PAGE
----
Padre Pio's Shrine, as the Architect Sees It

Renzo Piano Talks of Monumental Church in San Giovanni Rotondo

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ROME, JULY 23, 2004 (ZENIT.orgAvvenire).- The newly inaugurated shrine in San Giovanni Rotondo, Italy, dedicated to Padre Pio, will likely be regarded as one of the great architectural works of the start of the millennium.

The Capuchin friars of the community of the religious of the stigmata entrusted the project to one of the world’s most prestigious architects, Renzo Piano. The work, inaugurated July 1, has room for 8,000 people. The press has described it as the largest Catholic church after St. Peter’s Basilica in the Vatican.

In this interview, Piano talked about the way he developed the project.

Q: Is it true that it was difficult for the Capuchin friars to convince you to accept the project?

Piano: It’s true, but not because I wasn’t interested in the topic of the shrine. Quite the opposite. I consider it a great honor that they proposed the project to me: I am a Catholic by formation and conviction.

But, from my experience, a church designed for recollection, for prayer, for meditation, cannot be of great dimensions. An imposing building expresses power, grandiloquence — something other than what Padre Pio represented.

But Father Gerardo, responsible for the construction of the new shrine, would send me his blessings every morning. In the end he convinced me to go visit the place. I know well the beauty of the landscapes of Puglia. But this valley, dotted with white stone, is something special. It finally seduced me. Then I began to imagine how the new shrine might be.

Q: Are you pleased?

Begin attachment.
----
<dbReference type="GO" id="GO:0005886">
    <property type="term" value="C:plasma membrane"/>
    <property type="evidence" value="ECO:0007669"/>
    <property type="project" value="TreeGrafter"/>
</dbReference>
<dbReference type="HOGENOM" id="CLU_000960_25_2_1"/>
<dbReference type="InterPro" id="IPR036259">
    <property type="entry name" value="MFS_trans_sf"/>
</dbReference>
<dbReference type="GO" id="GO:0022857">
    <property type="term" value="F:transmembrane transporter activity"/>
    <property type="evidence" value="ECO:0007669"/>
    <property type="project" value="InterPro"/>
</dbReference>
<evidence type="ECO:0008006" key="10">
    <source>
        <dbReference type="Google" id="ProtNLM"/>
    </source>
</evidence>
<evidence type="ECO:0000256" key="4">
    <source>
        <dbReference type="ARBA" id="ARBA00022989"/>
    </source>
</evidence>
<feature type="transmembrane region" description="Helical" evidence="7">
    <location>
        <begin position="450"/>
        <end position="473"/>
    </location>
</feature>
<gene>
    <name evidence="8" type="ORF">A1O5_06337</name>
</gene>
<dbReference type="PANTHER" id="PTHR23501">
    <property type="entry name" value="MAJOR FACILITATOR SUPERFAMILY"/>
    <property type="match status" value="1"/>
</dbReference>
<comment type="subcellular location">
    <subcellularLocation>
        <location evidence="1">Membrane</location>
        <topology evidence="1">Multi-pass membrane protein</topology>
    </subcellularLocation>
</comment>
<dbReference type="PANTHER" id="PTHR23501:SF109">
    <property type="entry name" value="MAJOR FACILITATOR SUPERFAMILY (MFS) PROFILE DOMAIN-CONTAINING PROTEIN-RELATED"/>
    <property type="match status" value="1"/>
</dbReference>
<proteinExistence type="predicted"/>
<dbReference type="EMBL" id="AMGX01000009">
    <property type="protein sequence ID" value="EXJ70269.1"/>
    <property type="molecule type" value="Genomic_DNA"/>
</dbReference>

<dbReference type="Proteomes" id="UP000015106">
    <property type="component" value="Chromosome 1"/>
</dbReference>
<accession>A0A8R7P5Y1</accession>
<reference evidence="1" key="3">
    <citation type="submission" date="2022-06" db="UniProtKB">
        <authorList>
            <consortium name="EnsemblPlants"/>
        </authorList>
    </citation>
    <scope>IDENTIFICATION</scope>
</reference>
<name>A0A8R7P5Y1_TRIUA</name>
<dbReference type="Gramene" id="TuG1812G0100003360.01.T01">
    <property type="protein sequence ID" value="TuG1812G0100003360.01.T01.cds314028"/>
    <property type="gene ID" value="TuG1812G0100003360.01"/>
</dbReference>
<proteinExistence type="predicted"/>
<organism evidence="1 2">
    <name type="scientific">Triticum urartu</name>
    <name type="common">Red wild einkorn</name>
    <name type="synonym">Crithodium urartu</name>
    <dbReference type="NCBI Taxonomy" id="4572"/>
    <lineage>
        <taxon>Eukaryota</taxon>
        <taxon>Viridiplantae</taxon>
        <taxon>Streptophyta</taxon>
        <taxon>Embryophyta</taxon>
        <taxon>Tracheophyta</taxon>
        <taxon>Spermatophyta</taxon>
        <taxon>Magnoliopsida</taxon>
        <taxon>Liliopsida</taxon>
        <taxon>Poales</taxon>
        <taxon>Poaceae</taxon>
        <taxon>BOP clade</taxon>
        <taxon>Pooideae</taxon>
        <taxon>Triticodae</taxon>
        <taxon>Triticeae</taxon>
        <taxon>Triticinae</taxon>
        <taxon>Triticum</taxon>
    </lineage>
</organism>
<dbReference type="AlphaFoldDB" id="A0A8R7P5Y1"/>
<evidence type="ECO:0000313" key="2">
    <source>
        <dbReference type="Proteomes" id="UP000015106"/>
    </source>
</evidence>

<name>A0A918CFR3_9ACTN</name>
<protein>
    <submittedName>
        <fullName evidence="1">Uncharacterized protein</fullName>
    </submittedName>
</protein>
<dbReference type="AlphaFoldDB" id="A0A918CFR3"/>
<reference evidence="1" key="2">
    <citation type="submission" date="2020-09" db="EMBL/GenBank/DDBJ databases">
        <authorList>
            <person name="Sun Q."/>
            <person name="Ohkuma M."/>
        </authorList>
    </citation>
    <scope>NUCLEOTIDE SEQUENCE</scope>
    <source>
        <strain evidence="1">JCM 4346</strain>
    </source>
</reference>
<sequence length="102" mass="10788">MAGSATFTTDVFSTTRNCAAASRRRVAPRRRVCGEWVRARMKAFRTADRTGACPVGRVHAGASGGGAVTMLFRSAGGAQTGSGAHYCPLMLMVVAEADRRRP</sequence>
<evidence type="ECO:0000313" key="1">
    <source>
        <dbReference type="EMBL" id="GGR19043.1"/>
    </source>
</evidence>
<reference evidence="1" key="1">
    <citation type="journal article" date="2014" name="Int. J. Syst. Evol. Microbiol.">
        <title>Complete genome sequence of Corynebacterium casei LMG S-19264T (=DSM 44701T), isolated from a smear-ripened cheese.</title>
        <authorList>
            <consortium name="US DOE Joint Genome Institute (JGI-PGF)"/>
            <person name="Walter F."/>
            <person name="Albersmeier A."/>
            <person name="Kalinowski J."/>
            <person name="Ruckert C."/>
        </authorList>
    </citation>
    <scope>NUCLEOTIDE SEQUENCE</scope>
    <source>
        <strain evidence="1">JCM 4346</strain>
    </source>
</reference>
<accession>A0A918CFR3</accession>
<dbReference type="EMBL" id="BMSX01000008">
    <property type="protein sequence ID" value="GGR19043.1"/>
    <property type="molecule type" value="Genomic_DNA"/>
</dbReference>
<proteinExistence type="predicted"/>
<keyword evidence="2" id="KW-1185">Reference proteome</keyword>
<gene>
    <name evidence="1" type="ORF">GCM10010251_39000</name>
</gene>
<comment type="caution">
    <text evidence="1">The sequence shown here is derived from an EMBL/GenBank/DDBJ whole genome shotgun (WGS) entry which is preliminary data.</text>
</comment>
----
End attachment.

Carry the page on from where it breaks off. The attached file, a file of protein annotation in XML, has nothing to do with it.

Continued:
Piano: Of course, in part because in the course of the elaboration and execution of the project, the great dimensions were gradually reduced to proportions more in keeping with the image I had of a place of prayer.

The hall can hold thousands of people but in its interior a sense of recollection is maintained, thanks to the placement of the pews and the way that the stained-glass windows reflect the light in the interior.

Q: How did you achieve this result?

Piano: I also became somewhat of a Capuchin: I observed the way of life of the brothers. I conversed attentively with liturgist Crispino Valenziano. I studied the history of the liturgy and of religion.

If I had planned a church with a nave, an imposing church would have resulted, similar to St. Peter’s in the order of grandeur. But I chose a radial structure, centered on the altar with the assembly gathered around and divided in sectors by large arcades that originate from the one center.

Moreover, I selected materials that express simplicity and solidity: local stone and wood, as well as the glass of the windows.

The result has been a hall rich in vibrations and «atmospheric resonance,» not only when the magnificent organ is heard, but also because of the effect of the light, which filters indirectly in the ambience and is concentrated directly on the altar.

The Baroque churches were also conceived this way: A shaft of light pierces the diffused atmosphere pointing to the center of the celebration. It is a dramatic effect: Architecture is also the art of stirring emotions.

Q: In addition to the light, the acoustics are also important.

Piano: As I did for the Berlin auditorium, I worked with the German acoustics expert Helmut Müller.